Suppose you are among those constantly hungry for fresh zombie movies, you certainly cannot miss this 2019 horror black comedy, Yummy.
The tragic fun begins in a remote Eastern European cosmetic surgery hospital, where patients seek low-cost treatments.
Among them are Michael and his girlfriend Alison, who is fed up with being constantly pestered by men about her preponderant breasts and wants to reduce them.
Also accompanying them is Sylvia, her mother, who, on the other hand, is OK with cosmetic surgeries and wants to receive her umpteenth facelift.
While walking through that hospital, Michael feels something is wrong and becomes increasingly anxious before the operation. Hence, a young staff member, Daniel, accompanies him to another ward to relax and keep him away from the doctors working on his girlfriend.
Thus, they walk into a supposedly restricted area, where Michael accidentally unleashes a girl tied to a bed, unaware she is infected with a virus, transforming people into hideous monsters hungry for human flesh.
The medical facility quickly becomes a nightmare, infested with ravenous creatures, as the two boyfriends struggle to find each other, having to run and fight in the hallways to avoid being mauled by the infected.
Being now prisoners, they assemble in the laboratory of Dr. K and his assistant Janja, who reveal the virus is actually the side effect of experimental rejuvenation therapy, now clearly out of control.
While outside, the army assembles, ready to contain the infection by any means; inside, the struggle to endure also divides the survivors, willing to do anything against each other to get out of that doomed place alive.
Nothing new, but zombies always work
With this 2019 movie, director Lars Damoiseaux comes to the interesting crossroads of zombie horror and beauty obsession, a topic very relevant to society and well portrayed by the double meaning of the title Yummy.
This film doesn’t offer a big change in the genre, yet it gives a clever and funny twist, certainly not making anything new but decorating it with a more vibrant and perhaps a bit less inflated tire.
About the billboard in front of the theater, They wanted to look yummy – They do, in a few words, capture the movie’s core, a kind of “less is more” and classy example of advertising that Plato would, maybe, have considered a bit too physical for his liking, but effective.
The chosen location, a cosmetic surgery hospital, makes for a fun visual and thematic contradiction where the obvious cleanliness of the hospital stands against the rot of zombies in humor as fine and pointed as a scalpel.
The main characters don’t try to capture the deep feelings of a Shakespearean figure, and yet, in this setting, their shallowness turns out to be almost a good trait, adding to the story with a sense of ease and accidental humor.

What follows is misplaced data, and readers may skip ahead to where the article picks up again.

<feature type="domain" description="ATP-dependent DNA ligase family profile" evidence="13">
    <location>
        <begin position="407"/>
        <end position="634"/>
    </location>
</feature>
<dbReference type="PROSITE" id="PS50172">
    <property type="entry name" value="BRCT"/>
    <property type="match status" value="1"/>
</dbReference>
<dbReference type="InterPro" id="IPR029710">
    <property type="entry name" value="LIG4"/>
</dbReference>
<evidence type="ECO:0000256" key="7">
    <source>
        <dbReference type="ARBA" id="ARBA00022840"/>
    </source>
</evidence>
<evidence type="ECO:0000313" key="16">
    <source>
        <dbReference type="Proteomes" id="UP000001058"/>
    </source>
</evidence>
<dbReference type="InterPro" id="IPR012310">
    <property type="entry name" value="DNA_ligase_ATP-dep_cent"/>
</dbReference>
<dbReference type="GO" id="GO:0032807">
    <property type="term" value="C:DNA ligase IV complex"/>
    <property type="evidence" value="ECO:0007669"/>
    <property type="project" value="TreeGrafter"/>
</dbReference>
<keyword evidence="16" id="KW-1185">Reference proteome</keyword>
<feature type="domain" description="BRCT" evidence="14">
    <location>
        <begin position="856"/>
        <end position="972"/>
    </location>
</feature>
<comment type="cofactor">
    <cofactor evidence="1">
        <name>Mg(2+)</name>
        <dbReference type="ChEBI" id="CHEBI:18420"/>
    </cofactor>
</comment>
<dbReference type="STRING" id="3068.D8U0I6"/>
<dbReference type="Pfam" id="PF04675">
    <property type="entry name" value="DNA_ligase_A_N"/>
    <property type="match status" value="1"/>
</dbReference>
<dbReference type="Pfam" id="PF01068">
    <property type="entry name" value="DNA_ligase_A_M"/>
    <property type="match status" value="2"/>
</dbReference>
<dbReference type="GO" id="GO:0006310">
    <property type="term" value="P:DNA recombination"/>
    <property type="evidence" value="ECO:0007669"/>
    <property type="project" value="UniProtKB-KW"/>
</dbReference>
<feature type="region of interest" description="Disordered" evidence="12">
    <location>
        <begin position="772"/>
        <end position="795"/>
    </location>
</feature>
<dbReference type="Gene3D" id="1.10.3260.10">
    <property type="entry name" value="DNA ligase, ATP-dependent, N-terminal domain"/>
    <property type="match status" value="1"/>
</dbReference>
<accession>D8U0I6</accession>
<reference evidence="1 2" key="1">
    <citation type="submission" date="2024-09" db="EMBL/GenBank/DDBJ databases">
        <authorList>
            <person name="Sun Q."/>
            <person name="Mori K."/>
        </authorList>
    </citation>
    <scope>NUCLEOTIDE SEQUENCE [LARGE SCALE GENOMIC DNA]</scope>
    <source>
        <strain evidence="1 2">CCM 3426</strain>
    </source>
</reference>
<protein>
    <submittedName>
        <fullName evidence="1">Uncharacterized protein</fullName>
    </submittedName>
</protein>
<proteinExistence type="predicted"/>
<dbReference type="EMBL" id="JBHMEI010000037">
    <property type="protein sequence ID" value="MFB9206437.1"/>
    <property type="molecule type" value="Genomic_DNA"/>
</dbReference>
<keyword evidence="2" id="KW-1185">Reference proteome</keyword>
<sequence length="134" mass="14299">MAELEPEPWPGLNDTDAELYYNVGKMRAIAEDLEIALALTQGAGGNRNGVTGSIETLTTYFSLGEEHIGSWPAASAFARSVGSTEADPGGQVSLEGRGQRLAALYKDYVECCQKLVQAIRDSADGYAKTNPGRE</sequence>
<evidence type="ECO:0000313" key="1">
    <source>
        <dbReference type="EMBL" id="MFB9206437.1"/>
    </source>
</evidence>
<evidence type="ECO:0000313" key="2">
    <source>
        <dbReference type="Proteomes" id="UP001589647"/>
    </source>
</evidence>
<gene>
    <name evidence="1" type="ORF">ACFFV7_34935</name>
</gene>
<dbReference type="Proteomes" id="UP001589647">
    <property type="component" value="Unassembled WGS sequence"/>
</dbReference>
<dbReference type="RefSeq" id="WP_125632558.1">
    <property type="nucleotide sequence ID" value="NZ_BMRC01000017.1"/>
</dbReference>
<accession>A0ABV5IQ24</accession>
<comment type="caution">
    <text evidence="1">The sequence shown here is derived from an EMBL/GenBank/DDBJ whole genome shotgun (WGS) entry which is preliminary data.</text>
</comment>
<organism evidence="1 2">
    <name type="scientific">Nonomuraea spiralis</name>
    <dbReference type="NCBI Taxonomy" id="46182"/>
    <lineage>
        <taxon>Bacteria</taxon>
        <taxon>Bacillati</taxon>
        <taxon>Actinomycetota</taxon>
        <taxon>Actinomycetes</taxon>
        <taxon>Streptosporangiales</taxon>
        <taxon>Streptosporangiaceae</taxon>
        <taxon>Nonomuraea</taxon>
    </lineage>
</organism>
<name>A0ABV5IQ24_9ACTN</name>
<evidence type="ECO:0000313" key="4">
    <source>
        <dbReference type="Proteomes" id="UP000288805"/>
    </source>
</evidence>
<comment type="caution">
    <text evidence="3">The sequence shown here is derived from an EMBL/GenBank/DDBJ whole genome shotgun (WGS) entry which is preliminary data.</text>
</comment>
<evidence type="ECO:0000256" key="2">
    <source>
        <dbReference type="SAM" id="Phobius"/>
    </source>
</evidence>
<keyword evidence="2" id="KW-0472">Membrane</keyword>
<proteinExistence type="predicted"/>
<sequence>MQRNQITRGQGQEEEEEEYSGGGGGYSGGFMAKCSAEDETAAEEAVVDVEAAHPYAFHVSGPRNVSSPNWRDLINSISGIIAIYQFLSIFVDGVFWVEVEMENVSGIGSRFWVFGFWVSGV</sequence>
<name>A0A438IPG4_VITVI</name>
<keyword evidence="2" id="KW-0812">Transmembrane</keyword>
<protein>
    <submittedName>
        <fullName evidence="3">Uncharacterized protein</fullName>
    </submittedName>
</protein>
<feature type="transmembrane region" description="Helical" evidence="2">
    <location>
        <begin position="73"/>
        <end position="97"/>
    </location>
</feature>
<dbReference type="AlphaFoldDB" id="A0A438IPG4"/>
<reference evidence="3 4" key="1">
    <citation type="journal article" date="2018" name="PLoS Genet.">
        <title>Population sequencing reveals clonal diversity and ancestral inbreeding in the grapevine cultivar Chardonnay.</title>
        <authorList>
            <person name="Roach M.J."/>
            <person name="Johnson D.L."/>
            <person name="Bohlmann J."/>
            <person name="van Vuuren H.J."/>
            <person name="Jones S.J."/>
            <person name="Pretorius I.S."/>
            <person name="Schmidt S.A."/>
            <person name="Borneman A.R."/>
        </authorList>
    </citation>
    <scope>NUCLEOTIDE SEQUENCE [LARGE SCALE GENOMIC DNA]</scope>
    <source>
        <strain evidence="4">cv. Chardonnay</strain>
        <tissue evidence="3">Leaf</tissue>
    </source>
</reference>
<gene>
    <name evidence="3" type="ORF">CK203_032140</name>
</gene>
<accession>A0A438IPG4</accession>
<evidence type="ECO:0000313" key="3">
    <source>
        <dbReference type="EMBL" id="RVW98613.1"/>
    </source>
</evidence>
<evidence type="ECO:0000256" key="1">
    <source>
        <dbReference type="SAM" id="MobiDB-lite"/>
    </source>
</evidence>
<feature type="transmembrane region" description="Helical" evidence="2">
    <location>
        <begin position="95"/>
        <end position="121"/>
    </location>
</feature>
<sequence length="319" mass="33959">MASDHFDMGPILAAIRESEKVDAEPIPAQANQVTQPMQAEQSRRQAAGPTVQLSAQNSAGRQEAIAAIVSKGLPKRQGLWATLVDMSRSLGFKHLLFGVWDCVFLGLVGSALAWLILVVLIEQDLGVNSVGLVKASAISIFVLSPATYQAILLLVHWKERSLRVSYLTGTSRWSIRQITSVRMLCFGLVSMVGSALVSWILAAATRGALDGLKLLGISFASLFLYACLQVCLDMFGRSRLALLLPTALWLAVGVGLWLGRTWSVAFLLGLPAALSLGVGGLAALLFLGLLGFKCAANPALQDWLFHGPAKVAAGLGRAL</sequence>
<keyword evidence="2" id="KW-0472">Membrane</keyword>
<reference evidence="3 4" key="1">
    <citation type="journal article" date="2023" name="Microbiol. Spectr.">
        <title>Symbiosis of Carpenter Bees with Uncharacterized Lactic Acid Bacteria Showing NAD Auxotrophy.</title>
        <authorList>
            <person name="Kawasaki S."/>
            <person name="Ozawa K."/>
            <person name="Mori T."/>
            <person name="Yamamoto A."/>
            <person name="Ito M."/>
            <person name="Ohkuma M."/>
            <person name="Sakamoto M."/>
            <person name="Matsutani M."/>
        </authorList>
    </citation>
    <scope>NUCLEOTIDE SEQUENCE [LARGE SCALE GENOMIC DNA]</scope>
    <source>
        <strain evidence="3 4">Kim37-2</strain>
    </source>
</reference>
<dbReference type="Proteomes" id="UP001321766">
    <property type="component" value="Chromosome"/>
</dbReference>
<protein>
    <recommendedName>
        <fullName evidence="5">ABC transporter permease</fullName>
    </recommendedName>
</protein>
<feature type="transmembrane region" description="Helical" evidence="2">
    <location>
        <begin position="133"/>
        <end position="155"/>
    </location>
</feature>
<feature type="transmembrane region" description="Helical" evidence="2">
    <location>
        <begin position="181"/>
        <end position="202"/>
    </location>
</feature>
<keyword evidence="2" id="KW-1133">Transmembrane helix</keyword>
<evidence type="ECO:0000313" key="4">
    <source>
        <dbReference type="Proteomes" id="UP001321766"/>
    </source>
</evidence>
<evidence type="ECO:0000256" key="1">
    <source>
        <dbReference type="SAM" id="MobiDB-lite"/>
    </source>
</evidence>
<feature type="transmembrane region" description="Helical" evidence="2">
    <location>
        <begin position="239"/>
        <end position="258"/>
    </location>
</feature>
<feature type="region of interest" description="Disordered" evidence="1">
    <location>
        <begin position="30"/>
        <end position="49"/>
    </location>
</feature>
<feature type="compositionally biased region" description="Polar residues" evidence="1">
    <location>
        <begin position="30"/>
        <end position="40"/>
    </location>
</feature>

Indeed, although they fit into the typical mold of survivors brought together by dire situations, their foolishness, driven by self-focus and clumsiness, adds to a funny mess that creates more issues than it fixes.
Events move quickly toward a surprising and gripping end, although there is a middle half-hour where it feels more like separate, tragic/comic scenes rather than a unified story in which each part fits into the whole.
But overall, Yummy is a solid guilty pleasure to enjoy, like a too-rich treat eaten in secret because we think that way it adds fewer calories.
An ordinary cast of madness
Okay, as we’ve said before, maybe the main characters in this movie won’t be Oscar nominees for originality, but who cares? They’re perfect for what this film wants to be: a hilarious parody of the zombie genre and the culture of beauty.
Let’s take Alison, right? Maaike Neuville makes her so…ordinary, but with those breasts to make your head spin! It’s like every horror movie fanboy’s dream; her choice to opt for a reduction is the ultimate irony.
And then there is the boyfriend, Michael, played by Bart Hollanders. I’m dying of laughter whenever I see how he reacts to other people’s looks at Alison. He could have been a doctor, but now he is just a mechanic with a girlfriend who wants breast reduction and a potential mother-in-law, Sylvia (whom Annick Christiaens plays hilariously), who cannot stand him.
Looking for a bit of criticism, they could have exploited Sylvia’s character more to make us giggle further about her plastic surgery obsession, but that’s okay.
Moreover, let’s remember Daniel, our nurse/maintenance man. Benjamin Ramon makes him a scene-stealer! At first, he seems like a secondary character. Still, as the film rolls on, he becomes a highlight, almost overshadowing our sweethearts.
Finally, there is this pair of mad scientists, Dr. K and Janja, played by Eric Godon and Clara Cleymans, seemingly just there to throw some pseudoscientific notion out there to justify the infection, but their wacky attitude lends an extra touch to the chaos, using everything from scalpels to defibrillators as weapons against the zombies.